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   In “Momentum” I spoke of the small (but mighty) Singing Bowl my dear friend Hilary Bee had entrusted me to carry on the Camino. I sounded it during key points for me along the way, the most recent standing, facing the sea, at the End of the World. The vibrations of the Camino live within its shape as much as its pronouncements are sent ahead. With gratitude I’ll send it back across the ocean to Hilary in the UK once I’m back home where I’ll sound it to introduce those vibrations to the larger bowl she made, her community supported, and she gave to me. Full circle.
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***
In Finisterre I booked a place through airbnb.com with Rosa Trabo Martinez for a room listed as Einzelzimmer Cape Finisterre. It’s actually a modern three-story home with other bedrooms available and common rooms, bathrooms and kitchen. I had the good fortune to be the only guest while there at a very reasonable rate. Rosa lives next door and was so accommodating to me. And you can’t top the quiet or view. If you’re thinking of going to Finisterre, I highly recommend.

When the Spirit Catches You Or…Days 28-32: June 7-11

Sarria-Ferreiras-Gonzar-Palais de Rei-Melide-Arzua

This is the way it happened. I was sitting in a small but lively Italian restaurant in Sarria at a table to myself. A woman with long whitish hair walked in. I thought to myself, she looks familiar. She came over to my table and asked if she could join me, introducing herself as Lydia. I realized I had not seen her before. We quickly fell into conversation. She said she was from the Netherlands. I mentioned two Dutch sisters who introduced themselves during the communal meal at the albergue the night before Day One on the Camino in St Jean. I ran into them off and on as time went on. They’d begun to travel with three new friends from the U.S. also present that first night. I hadn’t seen them for a long time but ran into them all in Sahagun, the last night they were all together. One of the Dutch sisters had to go home as scheduled, the rest also ending their Camino time for other adventures. I shared a train seat to Leon with the remaining sister, and we then went our separate ways.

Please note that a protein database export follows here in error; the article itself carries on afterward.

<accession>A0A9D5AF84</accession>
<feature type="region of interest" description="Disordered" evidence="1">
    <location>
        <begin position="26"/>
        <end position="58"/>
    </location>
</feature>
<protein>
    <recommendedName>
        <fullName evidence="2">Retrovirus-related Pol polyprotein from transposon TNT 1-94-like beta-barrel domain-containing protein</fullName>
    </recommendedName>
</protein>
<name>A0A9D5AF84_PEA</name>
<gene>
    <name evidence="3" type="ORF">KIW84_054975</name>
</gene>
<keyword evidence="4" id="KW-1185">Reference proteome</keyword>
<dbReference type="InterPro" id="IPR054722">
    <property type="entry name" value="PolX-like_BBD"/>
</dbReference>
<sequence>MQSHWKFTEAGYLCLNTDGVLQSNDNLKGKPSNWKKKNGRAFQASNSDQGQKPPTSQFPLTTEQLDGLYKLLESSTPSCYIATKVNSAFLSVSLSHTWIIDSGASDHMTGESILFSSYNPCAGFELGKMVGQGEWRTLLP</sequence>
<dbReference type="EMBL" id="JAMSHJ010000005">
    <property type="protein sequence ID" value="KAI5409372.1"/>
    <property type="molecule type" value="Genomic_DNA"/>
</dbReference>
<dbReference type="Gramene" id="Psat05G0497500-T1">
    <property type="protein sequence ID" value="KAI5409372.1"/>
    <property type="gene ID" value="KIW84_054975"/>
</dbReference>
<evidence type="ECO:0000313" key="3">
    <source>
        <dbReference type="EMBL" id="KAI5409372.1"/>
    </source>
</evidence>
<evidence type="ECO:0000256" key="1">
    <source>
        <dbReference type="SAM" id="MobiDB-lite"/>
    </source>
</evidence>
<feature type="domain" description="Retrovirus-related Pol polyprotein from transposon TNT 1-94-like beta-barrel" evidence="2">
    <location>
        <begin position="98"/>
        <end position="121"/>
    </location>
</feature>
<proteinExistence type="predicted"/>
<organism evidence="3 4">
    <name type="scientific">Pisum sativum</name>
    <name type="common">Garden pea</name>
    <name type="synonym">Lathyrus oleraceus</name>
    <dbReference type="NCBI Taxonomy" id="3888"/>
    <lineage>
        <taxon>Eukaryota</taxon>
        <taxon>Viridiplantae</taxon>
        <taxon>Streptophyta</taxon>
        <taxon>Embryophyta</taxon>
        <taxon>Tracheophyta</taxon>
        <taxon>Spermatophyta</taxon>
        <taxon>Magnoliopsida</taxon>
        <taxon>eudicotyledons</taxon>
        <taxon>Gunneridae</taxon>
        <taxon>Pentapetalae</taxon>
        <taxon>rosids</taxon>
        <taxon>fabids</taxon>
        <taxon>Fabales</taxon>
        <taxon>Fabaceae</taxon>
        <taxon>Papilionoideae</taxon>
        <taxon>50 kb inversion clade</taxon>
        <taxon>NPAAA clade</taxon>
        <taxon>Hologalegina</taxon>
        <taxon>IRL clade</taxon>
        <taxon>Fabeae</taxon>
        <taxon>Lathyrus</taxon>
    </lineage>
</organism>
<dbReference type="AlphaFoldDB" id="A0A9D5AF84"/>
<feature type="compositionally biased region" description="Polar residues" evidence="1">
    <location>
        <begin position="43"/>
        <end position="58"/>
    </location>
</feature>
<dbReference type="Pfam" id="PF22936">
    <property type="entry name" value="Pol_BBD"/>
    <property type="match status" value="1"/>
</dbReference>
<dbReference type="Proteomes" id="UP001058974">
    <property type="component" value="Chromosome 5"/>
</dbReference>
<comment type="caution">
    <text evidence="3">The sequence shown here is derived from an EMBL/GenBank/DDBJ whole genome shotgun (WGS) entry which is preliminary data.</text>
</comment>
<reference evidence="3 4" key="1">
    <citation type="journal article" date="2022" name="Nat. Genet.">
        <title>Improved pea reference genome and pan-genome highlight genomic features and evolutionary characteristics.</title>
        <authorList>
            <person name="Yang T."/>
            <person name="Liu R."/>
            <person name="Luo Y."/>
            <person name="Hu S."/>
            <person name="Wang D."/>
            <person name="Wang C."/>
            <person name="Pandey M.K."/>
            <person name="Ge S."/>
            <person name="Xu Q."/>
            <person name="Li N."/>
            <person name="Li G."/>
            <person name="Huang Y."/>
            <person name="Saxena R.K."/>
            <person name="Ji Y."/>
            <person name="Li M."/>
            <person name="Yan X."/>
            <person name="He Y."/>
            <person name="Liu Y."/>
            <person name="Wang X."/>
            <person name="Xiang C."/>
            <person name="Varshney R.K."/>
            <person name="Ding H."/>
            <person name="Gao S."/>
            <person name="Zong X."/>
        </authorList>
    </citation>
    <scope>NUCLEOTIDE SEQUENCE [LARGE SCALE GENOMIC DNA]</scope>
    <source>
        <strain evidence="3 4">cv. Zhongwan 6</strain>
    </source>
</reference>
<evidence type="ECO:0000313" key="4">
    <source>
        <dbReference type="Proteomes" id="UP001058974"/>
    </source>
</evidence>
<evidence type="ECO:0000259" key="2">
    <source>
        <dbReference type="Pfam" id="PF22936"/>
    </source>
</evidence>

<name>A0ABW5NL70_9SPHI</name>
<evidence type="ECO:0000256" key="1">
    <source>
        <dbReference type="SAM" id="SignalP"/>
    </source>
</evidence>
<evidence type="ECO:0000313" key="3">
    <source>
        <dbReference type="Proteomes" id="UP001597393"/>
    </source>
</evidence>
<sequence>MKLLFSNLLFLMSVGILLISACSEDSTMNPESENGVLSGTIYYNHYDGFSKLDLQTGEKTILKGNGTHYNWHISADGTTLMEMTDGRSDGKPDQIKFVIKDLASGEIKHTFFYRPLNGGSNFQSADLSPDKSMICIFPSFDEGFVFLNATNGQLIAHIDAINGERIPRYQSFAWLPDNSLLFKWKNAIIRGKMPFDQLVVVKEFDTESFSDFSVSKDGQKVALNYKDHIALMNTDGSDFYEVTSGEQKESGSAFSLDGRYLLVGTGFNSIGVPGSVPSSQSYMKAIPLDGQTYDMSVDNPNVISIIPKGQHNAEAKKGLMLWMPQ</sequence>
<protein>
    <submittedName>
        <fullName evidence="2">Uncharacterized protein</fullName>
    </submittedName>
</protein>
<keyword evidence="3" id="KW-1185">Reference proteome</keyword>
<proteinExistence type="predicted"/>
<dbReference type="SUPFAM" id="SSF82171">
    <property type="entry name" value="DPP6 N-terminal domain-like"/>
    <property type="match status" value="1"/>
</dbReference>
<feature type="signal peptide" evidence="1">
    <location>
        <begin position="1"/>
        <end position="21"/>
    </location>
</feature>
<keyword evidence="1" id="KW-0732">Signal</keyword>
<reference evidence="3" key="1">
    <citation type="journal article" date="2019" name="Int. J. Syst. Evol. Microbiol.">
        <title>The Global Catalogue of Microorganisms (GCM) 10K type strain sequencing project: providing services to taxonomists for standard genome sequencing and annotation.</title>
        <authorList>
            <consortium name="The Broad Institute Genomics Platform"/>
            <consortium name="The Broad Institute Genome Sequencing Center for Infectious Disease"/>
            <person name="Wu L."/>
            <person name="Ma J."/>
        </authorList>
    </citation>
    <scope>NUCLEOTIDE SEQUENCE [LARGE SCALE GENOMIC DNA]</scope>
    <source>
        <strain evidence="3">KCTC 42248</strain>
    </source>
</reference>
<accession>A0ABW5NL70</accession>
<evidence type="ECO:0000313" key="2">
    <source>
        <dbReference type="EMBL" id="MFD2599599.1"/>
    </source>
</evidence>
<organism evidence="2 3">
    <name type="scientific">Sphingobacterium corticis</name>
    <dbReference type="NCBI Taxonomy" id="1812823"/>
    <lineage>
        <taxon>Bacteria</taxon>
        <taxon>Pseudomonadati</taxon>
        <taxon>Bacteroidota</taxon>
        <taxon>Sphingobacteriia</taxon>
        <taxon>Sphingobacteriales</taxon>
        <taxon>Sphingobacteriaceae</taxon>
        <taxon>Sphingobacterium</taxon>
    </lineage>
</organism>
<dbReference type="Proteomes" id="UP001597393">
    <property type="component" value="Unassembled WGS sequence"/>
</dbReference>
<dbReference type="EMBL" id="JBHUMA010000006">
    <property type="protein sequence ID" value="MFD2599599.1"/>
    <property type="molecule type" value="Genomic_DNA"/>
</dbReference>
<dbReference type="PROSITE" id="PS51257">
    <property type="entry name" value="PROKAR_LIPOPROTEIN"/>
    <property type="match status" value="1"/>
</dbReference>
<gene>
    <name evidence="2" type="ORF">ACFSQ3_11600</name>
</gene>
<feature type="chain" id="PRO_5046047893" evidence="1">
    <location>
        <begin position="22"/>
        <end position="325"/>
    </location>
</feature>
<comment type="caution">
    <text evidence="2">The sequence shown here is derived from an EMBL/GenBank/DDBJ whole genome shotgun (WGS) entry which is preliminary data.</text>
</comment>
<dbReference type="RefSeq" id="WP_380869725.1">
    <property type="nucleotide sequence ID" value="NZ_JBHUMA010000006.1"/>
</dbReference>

Lydia laughed and asked, “Did the sisters mention a friend who was traveling ahead?” I vaguely remembered a mention at the first communal meal. She said, “I’m that friend!” We talked until 10 PM, the latest I’d stayed up to date, finding a number of things in common. Now what are the chances we would end up at a table together in this particular restaurant…when there were many to choose from and in this particular village?
Some time that night I told her about a Swiss man I’d met very early who started the Camino by walking out his front door…in Switzerland. We both marveled. I hadn’t seen him since that brief passing. But the next morning there in Sarria? I met him again just leaving town.
I took both of these synchronous occurrences as a good sign. There existed a sense of excitement in the air. This is where a number of pilgrims begin walking the Camino, perhaps because they have limited time…and you can still get the completion certificate if you walk these last 111 km. There were a number of fresh, hopeful faces–probably exactly the way I looked on Day One–and carousing by young ones. The anticipation was catching…and I took it on.
Sarria
Sarria
Plus the realization that I was actually nearing the end. I was like a horse headed to the barn.
And I was falling in love…in a way I hadn’t for a very long time…with this region of Spain called Galicia. image
The next night I spent in Ferreiras, a place so small I almost missed it. If I hadn’t looked up at just the right time I would have passed the albergue on by where I’d made a reservation. I awoke quite early the next morning, having to wait for enough light to set out. That’s when the true magic of the region became apparent to me through the morning mist. Forest, wildflowers,  fields and tiny villages that probably hadn’t changed much in seventy or more years. My footsteps became quite light. My heart was full. My mind was quite still.
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I realized that somewhere along the way I’d stopped conscious wazifa practice. I wouldn’t presume to say I’d embodied the Beautiful Names I was working with. But I would say they were working me beneath the surface. Hard to describe. But I could feel it.
This morning along the trail through the forest I actually came upon someone walking more slowly than I was. Not due to an injury but because it was evident she was just as enchanted as I was. She’d stop and look. Just like I did. She began singing a soft song in German. It added to my day. I finally passed her by. She may be out there singing still.
Traditional corn crib.
Traditional corn crib.
Tonight I’m staying in Arzua in O Albergue de Selmo, a wonderful place. Not because it’s fancy. It’s not. This little slice of heaven has no more than two bunk beds in an actual cubicle–with a curtain sliding across the entrance for privacy, something quite scarce–a bedside locker for valuables, separate men’s and women’s bathrooms and showers–an adequate number for a change–and a super helpful owner. And because I was the first to arrive and check in, she gave me a cubicle with only one bunk bed, at the farthest end. It’s now late for check-ins. No one is in the top bunk. I must be well loved.